Tag Archives: wild asparagus

A Walk in the Woods

Asparagus 002Italy has afforded us countless memorable experiences. Unique snapshots of time and place that simply don’t exist for us at home. A memorable meal under a moonlit sky with friends and family in tow. A stroll through the woods in pursuit of a truffle sniffing dog to locate and retrieve from its earthy hiding spot musty, aromatic truffles. Donning a protective suit and gloves to liberate a hive full of honey from our honeybees.

Italy is not so different from America. But it is different enough that each day brings the possibility of doing something, experiencing something that is truly unique. And so it was with my day of asparagus hunting in the woods of central Umbria.

I don’t believe asparagus hunting exists in America, unless you count pushing your shopping cart through the produce aisle in the supermarket and “discovering” bundles of green stalks, rubber banded together and standing upright, ready to be taken by the urban hunter. But for several weeks each spring the Italian landscape is dotted with Fiat Pandas parked on little country lanes, their owners combing every possible hillside for these delicacies that define the term “fresh.” We’ve buzzed by as families methodically scour roadside shoulders and we have been amazed to see groups of friends strolling through town centers with enormous armfuls of asparagus, showing off the bundles of their handiwork like it is just in a day’s work. And so I was not particularly surprised when the first words out of my mouth when I ran into Amadeo, husband of le Delizie del Borgo co-owner Ombretta Ubaldi, and someone known to me to be an avid asparagus hunter, “when are you going to take me out asparagus hunting?”

Asparagus 005Without much of a thought, Amadeo replied, “domani. Partiamo da qui alle otto e un quarto.” The die was cast. We were to depart from the restaurant at 8:15 the next morning. The only word of advice he gave me was to wear boots. To protect against the deadly poisonous vipers.

The next morning I was at the restaurant. At 8:10. And I had my boots, borrowed from Marco’s brother in law Alberto. It didn’t matter that they were a size too small and painful to wear. They were less painful than a viper bite would be.

Amadeo arrived on time and we had the obligatory morning espresso before taking off in his Panda to a secluded wood about 15 minutes from the center of Bevagna. Conversation was not exactly easy, as Amadeo speaks no English. I fumbled my way through Italian, asking questions about whatever popped into my head. It was a beautiful, sunny day with mild temperatures. It promised to be a great day whether we spoke or not.

And so it was. Amadeo lent me a snipper, a sort of pair of scissors on a long stick that allows you to cut the asparagus stalk without reaching into the thicket because, as we now know, vipers may lurk there. The snipper cuts the asparagus stalk and grabs it, allowing you to bring the stalk to you and to add it to your bundle.

 

The difficulty in asparagus hunting is not the snipping, the harvesting. It is the locating. The seeing. For four hours Amadeo and I trudged through thicket, along hillsides and stream beds. I climbed over fallen trees, untangled myself (and my anti-viper boots) from vines and took a nasty direct hit in the eye from a branch that left me in pain and partially blinded for a day. But even before losing half my sight I realized that finding asparagus is not simply a visual exercise, it is an exercise in context. In that overgrown thicket there are simply too many things that look like stalks of asparagus – other plants, branches, vines. You have to know where to look, the particular sides of hills, along the edges of vegetation. You have to feel where to look. Then you have to find the telltale asparaghia, the thicket of spindly, spiny ground cover that is part of the plant and from which the stalks grow. But even then it is next to impossible to see the individual stalks that reach skyward. On occasion after occasion Amadeo would call for me and point and bark out a number. “Tre,” he would say, indicating that there were three stalks in a particular location. I would look, seeing none. Hinting at the location with his snipper I would still see none until he was touching the first one. “Va bene” I would exclaim, snipping the prize and taking it for my bundle. This would be repeated two more times as my mentor pointed out each individual asparago.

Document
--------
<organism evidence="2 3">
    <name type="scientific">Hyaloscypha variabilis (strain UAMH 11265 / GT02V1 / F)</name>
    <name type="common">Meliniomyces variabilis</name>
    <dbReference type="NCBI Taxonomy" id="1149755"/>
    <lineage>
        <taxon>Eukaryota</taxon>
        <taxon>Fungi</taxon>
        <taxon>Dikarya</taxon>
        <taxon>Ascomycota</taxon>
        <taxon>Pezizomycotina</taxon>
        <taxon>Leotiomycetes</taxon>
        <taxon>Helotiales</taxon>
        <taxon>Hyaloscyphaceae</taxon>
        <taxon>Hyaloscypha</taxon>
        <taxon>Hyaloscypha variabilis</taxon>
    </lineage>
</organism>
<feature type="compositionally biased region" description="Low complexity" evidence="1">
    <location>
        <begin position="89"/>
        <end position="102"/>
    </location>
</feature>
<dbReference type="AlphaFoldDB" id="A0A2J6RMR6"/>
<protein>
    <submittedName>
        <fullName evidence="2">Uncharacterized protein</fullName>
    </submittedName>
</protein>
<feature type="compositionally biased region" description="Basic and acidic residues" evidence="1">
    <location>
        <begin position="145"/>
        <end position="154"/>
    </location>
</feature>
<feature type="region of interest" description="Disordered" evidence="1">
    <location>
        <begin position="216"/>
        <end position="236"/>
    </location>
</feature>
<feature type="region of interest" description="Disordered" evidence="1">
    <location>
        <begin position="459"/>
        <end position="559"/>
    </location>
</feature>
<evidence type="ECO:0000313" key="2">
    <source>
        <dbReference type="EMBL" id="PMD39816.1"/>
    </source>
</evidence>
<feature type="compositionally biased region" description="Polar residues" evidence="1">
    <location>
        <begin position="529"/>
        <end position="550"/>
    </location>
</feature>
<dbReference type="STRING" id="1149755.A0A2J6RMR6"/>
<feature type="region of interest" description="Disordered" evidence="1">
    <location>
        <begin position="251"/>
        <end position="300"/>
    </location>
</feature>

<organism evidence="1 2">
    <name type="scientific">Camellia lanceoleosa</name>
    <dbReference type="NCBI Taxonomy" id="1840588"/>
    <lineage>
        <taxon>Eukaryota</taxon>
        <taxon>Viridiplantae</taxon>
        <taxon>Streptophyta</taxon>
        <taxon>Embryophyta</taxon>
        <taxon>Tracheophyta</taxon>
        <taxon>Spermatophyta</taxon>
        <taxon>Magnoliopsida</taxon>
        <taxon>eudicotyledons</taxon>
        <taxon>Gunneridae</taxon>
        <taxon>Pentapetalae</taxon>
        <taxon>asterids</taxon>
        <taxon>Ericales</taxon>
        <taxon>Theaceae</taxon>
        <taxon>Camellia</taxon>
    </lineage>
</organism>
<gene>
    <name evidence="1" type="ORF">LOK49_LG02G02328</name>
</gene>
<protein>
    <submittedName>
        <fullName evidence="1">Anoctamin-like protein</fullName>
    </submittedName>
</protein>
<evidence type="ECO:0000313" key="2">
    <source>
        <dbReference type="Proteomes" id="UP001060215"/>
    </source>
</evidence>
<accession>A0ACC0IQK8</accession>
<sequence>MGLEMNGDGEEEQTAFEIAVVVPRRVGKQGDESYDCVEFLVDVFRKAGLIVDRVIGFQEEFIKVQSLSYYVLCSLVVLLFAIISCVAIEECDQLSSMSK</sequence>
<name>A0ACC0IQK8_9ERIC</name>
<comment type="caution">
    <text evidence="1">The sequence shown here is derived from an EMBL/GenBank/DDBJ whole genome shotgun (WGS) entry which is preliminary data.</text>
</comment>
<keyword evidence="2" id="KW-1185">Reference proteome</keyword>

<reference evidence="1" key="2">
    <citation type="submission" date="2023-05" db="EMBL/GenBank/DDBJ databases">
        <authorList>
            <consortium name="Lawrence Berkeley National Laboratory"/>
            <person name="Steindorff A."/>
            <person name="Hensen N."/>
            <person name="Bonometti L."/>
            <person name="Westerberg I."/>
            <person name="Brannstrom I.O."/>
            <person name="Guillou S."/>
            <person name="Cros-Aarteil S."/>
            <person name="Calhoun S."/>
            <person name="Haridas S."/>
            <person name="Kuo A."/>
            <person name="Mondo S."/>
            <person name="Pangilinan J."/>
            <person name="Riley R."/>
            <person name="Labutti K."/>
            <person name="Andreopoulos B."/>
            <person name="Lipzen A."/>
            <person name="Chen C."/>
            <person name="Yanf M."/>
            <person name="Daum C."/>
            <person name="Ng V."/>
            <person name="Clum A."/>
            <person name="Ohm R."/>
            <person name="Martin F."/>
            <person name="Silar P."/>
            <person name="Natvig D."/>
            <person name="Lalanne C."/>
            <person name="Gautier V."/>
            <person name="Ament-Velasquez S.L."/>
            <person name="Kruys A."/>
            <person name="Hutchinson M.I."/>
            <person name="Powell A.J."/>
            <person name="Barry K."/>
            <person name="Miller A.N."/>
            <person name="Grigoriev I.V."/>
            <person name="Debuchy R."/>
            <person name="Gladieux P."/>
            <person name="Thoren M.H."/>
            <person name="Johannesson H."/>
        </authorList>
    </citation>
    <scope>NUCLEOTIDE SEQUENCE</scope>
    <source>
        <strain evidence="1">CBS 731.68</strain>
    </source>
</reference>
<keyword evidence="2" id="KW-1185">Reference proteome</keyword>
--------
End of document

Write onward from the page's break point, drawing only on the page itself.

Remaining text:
Asparagus 003But after a couple of hours your asparagus sense begins to sharpen and even the most unskilled americano becomes attuned to the woods and to where these delicious stalks of green freshness are hiding. I would not say that I ended the hunt at even the advanced beginner level, but my two large bundles of wild asparagus – the first I have ever cultivated in my life – left me looking forward to next spring, when I intend to follow Amadeo once again into the woods and into one of those adventures that makes the Italian experience so unforgettable.

Ci vediamo!
Bill and Suzy

 

 

While we can’t offer you wild asparagus, Via Umbria is currently featuring fresh, local asparagus from Tuscarora Farms for sale.  Pick up a bunch today, while they’re still in season and try roasting them wrapped in pancetta or prosciutto.  Be sure to blanch the asparagus first and roast in an oven preheated to 425 degrees for four to six minutes (or until crispy).  And enjoy!  It’s one of the true treats of the season.

Buon apetito!

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Difficulty in asparagus hunting is the locating. The seeing Read more

Italy has afforded us countless memorable experiences. Unique snapshots of time and place that simply don’t exist for us at home. A ...